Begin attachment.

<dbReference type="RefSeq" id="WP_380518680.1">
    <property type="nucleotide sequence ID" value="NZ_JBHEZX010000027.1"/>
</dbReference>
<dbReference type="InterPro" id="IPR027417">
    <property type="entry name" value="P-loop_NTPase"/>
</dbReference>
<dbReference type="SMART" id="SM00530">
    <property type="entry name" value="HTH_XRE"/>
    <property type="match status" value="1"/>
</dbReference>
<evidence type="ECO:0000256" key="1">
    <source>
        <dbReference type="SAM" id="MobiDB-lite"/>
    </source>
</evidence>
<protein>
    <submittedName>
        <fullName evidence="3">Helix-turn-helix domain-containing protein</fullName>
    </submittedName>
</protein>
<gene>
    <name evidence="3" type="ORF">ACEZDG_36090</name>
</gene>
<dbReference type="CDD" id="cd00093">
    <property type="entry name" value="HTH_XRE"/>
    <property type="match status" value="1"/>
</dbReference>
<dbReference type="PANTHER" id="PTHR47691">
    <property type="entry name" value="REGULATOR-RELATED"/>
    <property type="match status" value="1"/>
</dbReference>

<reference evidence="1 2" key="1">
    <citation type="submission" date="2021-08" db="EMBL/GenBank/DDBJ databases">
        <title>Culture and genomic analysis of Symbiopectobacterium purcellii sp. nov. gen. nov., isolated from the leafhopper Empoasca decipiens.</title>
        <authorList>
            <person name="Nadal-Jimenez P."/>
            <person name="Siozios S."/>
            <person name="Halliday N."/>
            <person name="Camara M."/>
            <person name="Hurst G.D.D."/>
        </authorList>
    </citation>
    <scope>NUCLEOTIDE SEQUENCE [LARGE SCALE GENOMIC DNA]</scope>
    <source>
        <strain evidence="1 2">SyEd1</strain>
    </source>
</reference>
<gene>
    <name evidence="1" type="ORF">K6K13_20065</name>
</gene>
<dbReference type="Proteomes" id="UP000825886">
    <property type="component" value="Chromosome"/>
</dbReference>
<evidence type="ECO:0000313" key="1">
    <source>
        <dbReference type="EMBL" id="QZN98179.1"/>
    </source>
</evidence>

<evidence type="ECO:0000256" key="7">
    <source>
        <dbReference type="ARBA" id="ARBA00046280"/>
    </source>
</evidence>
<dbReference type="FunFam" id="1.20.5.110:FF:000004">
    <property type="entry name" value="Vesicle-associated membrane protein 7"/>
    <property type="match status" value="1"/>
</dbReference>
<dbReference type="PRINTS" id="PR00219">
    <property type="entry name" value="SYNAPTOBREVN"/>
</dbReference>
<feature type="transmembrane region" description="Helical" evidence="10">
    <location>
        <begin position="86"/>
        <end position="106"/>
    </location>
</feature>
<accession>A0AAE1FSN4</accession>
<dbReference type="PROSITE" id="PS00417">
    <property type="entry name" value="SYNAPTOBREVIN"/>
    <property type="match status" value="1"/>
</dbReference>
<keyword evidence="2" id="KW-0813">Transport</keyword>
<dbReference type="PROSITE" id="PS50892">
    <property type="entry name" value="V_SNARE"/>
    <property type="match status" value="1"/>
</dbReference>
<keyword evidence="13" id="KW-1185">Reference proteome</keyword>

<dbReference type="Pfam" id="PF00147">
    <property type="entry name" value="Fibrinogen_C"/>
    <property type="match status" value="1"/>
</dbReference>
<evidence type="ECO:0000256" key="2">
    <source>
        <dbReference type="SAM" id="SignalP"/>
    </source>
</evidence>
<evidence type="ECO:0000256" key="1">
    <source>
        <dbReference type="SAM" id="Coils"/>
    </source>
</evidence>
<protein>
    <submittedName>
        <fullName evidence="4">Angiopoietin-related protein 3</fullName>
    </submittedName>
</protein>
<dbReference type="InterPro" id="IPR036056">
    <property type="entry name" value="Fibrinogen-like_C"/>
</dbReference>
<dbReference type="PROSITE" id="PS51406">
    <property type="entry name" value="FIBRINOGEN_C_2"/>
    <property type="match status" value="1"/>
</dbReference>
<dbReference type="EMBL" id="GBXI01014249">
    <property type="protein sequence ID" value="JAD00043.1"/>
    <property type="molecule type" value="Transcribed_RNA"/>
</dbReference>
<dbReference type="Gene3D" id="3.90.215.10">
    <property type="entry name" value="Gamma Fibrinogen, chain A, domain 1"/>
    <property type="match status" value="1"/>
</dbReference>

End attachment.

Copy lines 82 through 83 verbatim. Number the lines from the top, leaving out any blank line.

<keyword evidence="2" id="KW-0813">Transport</keyword>
<dbReference type="PROSITE" id="PS50892">